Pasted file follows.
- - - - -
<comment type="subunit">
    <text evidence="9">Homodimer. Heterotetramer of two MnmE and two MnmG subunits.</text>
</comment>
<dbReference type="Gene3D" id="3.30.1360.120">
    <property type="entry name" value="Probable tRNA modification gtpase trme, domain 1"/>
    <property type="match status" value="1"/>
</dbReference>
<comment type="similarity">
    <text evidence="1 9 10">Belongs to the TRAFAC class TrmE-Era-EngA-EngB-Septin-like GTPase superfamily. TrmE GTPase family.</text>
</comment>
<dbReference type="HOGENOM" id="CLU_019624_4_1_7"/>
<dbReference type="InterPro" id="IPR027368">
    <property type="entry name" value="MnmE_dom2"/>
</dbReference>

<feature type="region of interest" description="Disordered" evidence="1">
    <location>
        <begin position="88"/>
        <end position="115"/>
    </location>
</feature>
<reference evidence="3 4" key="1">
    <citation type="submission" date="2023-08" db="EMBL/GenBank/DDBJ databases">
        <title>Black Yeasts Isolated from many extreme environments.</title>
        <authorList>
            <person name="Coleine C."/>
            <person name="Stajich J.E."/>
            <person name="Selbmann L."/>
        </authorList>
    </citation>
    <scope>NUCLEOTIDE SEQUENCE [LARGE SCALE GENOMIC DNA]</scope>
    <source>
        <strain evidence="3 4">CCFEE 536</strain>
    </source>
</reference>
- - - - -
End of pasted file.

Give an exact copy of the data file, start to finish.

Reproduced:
<comment type="subunit">
    <text evidence="9">Homodimer. Heterotetramer of two MnmE and two MnmG subunits.</text>
</comment>
<dbReference type="Gene3D" id="3.30.1360.120">
    <property type="entry name" value="Probable tRNA modification gtpase trme, domain 1"/>
    <property type="match status" value="1"/>
</dbReference>
<comment type="similarity">
    <text evidence="1 9 10">Belongs to the TRAFAC class TrmE-Era-EngA-EngB-Septin-like GTPase superfamily. TrmE GTPase family.</text>
</comment>
<dbReference type="HOGENOM" id="CLU_019624_4_1_7"/>
<dbReference type="InterPro" id="IPR027368">
    <property type="entry name" value="MnmE_dom2"/>
</dbReference>

<feature type="region of interest" description="Disordered" evidence="1">
    <location>
        <begin position="88"/>
        <end position="115"/>
    </location>
</feature>
<reference evidence="3 4" key="1">
    <citation type="submission" date="2023-08" db="EMBL/GenBank/DDBJ databases">
        <title>Black Yeasts Isolated from many extreme environments.</title>
        <authorList>
            <person name="Coleine C."/>
            <person name="Stajich J.E."/>
            <person name="Selbmann L."/>
        </authorList>
    </citation>
    <scope>NUCLEOTIDE SEQUENCE [LARGE SCALE GENOMIC DNA]</scope>
    <source>
        <strain evidence="3 4">CCFEE 536</strain>
    </source>
</reference>